FCC says T-Mobile hit with outage because it did not follow network best practices

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Following T-Mobile’s serious network outage back in June, FCC Chairman Ajit Pai pledged that he would investigate what caused the “unacceptable” outage. Today that report has come out.

Pai describes T-Mobile’s outage as a “failure”, saying that the FCC’s investigation found that T-Mo did not follow “several established network reliability best practices” that could have either prevented the outage completely or at least mitigated the impact it had on T-Mobile customers.

The outage was caused by an equipment failure and was exacerbated by a network routing misconfiguration, according to the FCC’s report. It goes on to say that the outage was magnified by a software flaw in T-Mobile’s network that had been latent for months and ended up interfering with T-Mobile customers’ ability to make or receive calls during the outage.

You can read the full FCC report here, which goes into much greater detail about what caused the outage and how it spread to become a nationwide issue.

The FCC estimates that during the outage which lasted more than 12 hours, at least 41% of all calls on T-Mobile’s network failed, including at least 23,621 failed calls to 911.

When asked about the FCC’s report, T-Mobile provided TmoNews with the following statement:

“We take our commitment to keep our customers connected seriously and our thousands of dedicated and passionate engineers are working to deliver for our customers every single day. Immediately following this incident back in June we took the necessary steps to address the issues that created the service interruption and remain committed to continual improvement.”

June’s outage was pretty serious for T-Mobile, starting in the southeast and spreading to the rest of the country. What’s more, it started in the middle of the day and lasted for the rest of the day, preventing people from making calls in the busy afternoon and evening hours. T-Mobile said in the days after the outage that it had added permanent safeguards to prevent this issue from happening again.

Source: FCC

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  • steveb944

    Did they also investigate the other major carriers?
    The worst part of this is all the 911 calls.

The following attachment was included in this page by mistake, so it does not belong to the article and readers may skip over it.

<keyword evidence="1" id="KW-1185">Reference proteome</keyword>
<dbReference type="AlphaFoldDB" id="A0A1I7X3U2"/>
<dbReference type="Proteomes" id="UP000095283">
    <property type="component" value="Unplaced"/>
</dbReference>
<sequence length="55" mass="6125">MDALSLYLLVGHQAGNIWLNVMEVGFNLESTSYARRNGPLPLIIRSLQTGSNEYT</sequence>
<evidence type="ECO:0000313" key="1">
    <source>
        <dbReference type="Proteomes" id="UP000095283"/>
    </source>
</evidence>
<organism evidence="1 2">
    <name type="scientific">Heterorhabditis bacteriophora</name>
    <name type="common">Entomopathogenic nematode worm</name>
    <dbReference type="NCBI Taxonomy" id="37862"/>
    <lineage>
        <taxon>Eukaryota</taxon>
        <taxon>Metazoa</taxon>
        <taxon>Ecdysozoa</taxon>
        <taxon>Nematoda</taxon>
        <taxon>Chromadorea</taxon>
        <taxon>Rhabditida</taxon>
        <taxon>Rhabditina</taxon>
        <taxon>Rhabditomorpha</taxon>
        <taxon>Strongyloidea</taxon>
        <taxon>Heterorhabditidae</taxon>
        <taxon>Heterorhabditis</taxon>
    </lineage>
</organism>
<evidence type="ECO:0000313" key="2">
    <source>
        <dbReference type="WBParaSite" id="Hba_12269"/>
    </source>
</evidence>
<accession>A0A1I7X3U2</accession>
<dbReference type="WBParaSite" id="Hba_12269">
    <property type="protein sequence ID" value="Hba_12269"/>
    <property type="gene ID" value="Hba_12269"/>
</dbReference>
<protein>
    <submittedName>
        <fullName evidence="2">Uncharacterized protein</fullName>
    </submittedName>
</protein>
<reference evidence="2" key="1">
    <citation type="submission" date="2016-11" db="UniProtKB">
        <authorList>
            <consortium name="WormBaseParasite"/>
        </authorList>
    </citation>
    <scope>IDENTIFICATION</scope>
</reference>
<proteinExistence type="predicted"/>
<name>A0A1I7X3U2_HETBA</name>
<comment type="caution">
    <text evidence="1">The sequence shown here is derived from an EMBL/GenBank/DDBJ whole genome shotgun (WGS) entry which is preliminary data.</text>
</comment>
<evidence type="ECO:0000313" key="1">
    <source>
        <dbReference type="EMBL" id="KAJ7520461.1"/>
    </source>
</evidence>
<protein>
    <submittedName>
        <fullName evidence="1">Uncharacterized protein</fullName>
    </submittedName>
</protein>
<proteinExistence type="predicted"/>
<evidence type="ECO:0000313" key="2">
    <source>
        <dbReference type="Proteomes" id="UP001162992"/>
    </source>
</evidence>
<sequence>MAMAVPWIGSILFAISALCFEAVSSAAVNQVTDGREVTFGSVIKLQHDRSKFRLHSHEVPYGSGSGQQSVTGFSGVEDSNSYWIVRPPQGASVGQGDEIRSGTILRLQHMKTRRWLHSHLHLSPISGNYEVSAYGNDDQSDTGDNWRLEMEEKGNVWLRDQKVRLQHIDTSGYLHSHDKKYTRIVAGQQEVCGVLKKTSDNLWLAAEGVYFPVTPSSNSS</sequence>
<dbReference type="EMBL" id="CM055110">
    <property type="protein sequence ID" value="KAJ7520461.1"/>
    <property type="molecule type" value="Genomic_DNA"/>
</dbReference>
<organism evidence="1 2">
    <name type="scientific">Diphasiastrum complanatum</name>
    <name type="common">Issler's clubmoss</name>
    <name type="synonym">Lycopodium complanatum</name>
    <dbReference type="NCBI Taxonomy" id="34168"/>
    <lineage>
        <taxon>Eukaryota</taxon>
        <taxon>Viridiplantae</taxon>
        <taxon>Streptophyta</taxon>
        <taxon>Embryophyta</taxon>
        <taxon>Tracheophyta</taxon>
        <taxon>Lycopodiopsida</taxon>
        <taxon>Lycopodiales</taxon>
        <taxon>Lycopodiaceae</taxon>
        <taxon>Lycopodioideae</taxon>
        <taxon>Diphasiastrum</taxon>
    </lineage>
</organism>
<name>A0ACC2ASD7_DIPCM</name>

• Boss Hogg

    Odd that Ray Neville has not addressed this on Twitter yet.

  • Eric A

    Once a company says “we take XYZ very seriously” you know they’re in butt covering mode.

  • riverhorse

    Yawn. Shiet happens, that’s life.
    This has occurred to all carriers at one time or another, even back in the landline days.
    Those who feel very vulnerable should have redundancies | backups in place. Carry either a dual sim phone or a second phone tablet on another carrier, or whatever. It’s extremely cheap to do. $20 at&t Connected Car, $15 Metro Tablet, $25 Visible, $0 TextNow… Each of those are completely Unlimited and each cover a different major carrier. To say nothing of b&m home & work phone & internet plus Public WiFis.
    Plus the satellites are practically here- and these I’m really looking forward to. They will really boost travel, outdoor exploration and remote living working.
    Hiking in particular is so risky- sprain your ankle in the middle of nowhere with no signal, you’re dead.
    And travel to many parts of the world with useless wifi and sporadic electric & cellular blackouts spotty coverage zones is a non-starter.

    • Philly Jim

      You can’t be serious

    • Shaun Michalak

      In a sense, what you said is true. The problem is, today, people are too reliant on technology. If they had to go back 100 years, they would go crazy and most would have a breakdown..Think about it.. how many people do you think could find their way around without GPS and only a paper map?? 10%?? of the people under 40??

      They made a comment that there was almost 24k failed calls to 911.. But I will bet if you limited each person to one call, and got rid of all the stupid calls, that number would drop to way less then half.. Because lets be realistic here.. When facebook went down a while back, 911 was getting bombarded with 911 calls from people complaining that facebook was down.. I could easily see the same person trying 911 10 times in a row because they did not get the hint that the first 9 times it did not go through, so most likely number 10 will not either.. and I could only imagine how many people tried calling 911 to complain that the cell service was out..

  • SirStephenH

    You know, if the regulations would have kept up with the technology then cell phones would fail-over 911 calls to another network instead of the 90s style roaming that we have right now.